Expected chain

Background

Audition Online is a music game where players compete to gain the most number of points in a given song. In each song, there are a certain number of bars - in each bar, a player has to execute a certain sequence of keystrokes and press spacebar on the 4th beat. A judgment is made based on how accurately the spacebar is pressed - from best to worst, "perfect", "great", "cool", "bad", and "miss". When a player does 2 or more "perfects" consecutively, he will get bonus points for doing so. Within a song, the largest number of consecutive "perfects" a player gets is called his "chain".

Problem

A song has nn number of bars. Assume that a given player has a constant probability of getting a "perfect", pp, on each bar. The chain for a particular song (largest number of consecutive "perfects") is denoted as cc.

What is the expected value of cc in terms of nn and pp?

Add-on: What is the probability of getting a particular cc in terms of nn and pp? (In essence, what is the probability distribution of cc?)

Checks

A valid solution must minimally satisfy the following cases:

We know that given p=1p=1 (i.e. a completely perfect player), c=nc=n.

We also know that given p=0p=0 (i.e. a completely horrible player), c=0c=0.

A song with n=1n=1 basically has only one bar, hence c=pc=p.

A song with n=2n=2 has two bars and the expected value of cc can be trivially calculated to be 2p2 p.

Details and assumptions

  • A gameplay of P-G-P-P-G-G-G-P-G-P-P-P-P-P-G-G-P-G counts as having a chain of 5 (P is "perfect", G is "great").
  • For simplicity, "greats", "cools", "bads" and "misses" are treated as the same thing. In reality, a "miss" on one bar will forfeit the next bar, hence nn may not be treated as a constant.

Note by Louie Tan Yi Jie
5 years, 11 months ago

No vote yet
8 votes

  Easy Math Editor

This discussion board is a place to discuss our Daily Challenges and the math and science related to those challenges. Explanations are more than just a solution — they should explain the steps and thinking strategies that you used to obtain the solution. Comments should further the discussion of math and science.

When posting on Brilliant:

  • Use the emojis to react to an explanation, whether you're congratulating a job well done , or just really confused .
  • Ask specific questions about the challenge or the steps in somebody's explanation. Well-posed questions can add a lot to the discussion, but posting "I don't understand!" doesn't help anyone.
  • Try to contribute something new to the discussion, whether it is an extension, generalization or other idea related to the challenge.
  • Stay on topic — we're all here to learn more about math and science, not to hear about your favorite get-rich-quick scheme or current world events.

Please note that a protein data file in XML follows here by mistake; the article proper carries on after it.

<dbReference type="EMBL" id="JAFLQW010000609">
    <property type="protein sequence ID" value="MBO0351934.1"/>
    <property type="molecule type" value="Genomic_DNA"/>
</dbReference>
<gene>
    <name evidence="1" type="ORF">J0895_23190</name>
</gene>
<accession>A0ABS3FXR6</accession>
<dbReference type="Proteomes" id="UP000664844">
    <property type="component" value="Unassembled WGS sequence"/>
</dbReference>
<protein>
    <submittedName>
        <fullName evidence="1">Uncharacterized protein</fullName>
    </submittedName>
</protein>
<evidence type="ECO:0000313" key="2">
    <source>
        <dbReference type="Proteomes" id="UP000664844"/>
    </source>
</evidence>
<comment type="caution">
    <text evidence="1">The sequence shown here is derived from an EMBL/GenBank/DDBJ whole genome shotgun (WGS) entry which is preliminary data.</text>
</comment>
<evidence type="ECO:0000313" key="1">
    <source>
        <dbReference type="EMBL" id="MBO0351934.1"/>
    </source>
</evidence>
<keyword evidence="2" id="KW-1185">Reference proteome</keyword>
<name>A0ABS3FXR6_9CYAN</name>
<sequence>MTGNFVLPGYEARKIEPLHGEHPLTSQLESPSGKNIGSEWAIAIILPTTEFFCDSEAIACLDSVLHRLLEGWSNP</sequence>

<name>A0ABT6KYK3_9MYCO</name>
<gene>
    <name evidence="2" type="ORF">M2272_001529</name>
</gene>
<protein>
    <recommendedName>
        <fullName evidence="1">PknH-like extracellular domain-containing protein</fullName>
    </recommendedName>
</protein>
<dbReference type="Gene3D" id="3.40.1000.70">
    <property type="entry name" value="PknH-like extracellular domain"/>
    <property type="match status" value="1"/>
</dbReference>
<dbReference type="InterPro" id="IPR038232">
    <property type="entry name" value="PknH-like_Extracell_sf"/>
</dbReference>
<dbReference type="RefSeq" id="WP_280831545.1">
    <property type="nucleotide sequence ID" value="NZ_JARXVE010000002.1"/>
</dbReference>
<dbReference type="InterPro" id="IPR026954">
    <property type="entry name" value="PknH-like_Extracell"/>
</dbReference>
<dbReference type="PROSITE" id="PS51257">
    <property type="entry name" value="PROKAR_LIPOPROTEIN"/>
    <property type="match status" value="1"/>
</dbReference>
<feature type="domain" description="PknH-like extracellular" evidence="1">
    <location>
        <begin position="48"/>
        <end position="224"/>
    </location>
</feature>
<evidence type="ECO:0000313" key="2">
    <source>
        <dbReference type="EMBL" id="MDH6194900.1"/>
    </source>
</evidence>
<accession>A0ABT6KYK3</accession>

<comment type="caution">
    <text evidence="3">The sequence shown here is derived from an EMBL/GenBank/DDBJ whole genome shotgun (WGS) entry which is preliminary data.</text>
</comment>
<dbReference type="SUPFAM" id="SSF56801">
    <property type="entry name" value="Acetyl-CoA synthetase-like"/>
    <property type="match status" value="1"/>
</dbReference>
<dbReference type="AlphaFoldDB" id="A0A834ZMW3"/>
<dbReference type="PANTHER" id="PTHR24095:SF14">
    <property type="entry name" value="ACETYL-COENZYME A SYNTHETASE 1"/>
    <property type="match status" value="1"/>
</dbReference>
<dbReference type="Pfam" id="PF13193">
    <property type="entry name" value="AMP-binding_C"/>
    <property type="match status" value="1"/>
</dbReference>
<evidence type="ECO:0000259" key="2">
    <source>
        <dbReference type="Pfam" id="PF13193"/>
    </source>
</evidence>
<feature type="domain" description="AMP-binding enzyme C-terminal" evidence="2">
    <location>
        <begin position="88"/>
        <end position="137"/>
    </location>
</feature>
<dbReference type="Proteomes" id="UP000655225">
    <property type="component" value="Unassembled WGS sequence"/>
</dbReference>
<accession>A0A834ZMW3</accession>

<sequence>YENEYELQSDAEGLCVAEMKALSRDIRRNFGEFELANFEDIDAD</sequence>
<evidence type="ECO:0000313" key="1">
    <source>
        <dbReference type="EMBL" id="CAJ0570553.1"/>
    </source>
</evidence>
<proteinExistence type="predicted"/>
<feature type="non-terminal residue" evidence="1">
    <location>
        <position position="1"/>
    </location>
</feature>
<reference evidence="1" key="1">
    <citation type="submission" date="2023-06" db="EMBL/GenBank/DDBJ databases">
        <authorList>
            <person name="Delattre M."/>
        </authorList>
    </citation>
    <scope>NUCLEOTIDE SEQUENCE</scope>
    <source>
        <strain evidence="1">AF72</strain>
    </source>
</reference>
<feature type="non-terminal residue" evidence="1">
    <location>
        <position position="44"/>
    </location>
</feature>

MarkdownAppears as
*italics* or _italics_ italics
**bold** or __bold__ bold

- bulleted
- list

  • bulleted
  • list

1. numbered
2. list

  1. numbered
  2. list
Note: you must add a full line of space before and after lists for them to show up correctly
paragraph 1

paragraph 2

paragraph 1

paragraph 2

[example link](https://brilliant.org)example link
> This is a quote
This is a quote
    # I indented these lines
    # 4 spaces, and now they show
    # up as a code block.

    print "hello world"
# I indented these lines
# 4 spaces, and now they show
# up as a code block.

print "hello world"
MathAppears as
Remember to wrap math in \( ... \) or \[ ... \] to ensure proper formatting.
2 \times 3 2×3 2 \times 3
2^{34} 234 2^{34}
a_{i-1} ai1 a_{i-1}
\frac{2}{3} 23 \frac{2}{3}
\sqrt{2} 2 \sqrt{2}
\sum_{i=1}^3 i=13 \sum_{i=1}^3
\sin \theta sinθ \sin \theta
\boxed{123} 123 \boxed{123}

Comments

Sort by:

Top Newest

A partial result. If the chain length, cc, satisfies n>c>n2n>c>\frac{n}{2}, then the probability of the maximal chain being of length cc is

Pn(c)=2pc(1p)+(n(c+1))pc(1p)2P_n(c)=2p^c(1-p)+(n-(c+1))p^c(1-p)^2.

Where the first term is due to the chains being right at the start or end, and the second term due to the chain being in the middle. Obviously Pn(n)=pnP_n(n)=p^n.

For cn2c \le \frac{n}{2}, it's harder as previously we didn't have to worry about what was happening in any bars other than those in chain and the one or two bars surrounding it, as the chain would always be the longest chain regardless. It's fairly easy to represent as a sum, but simplifying it would be problematic.

A L - 5 years, 11 months ago

Log in to reply

×

Problem Loading...

Note Loading...

Set Loading...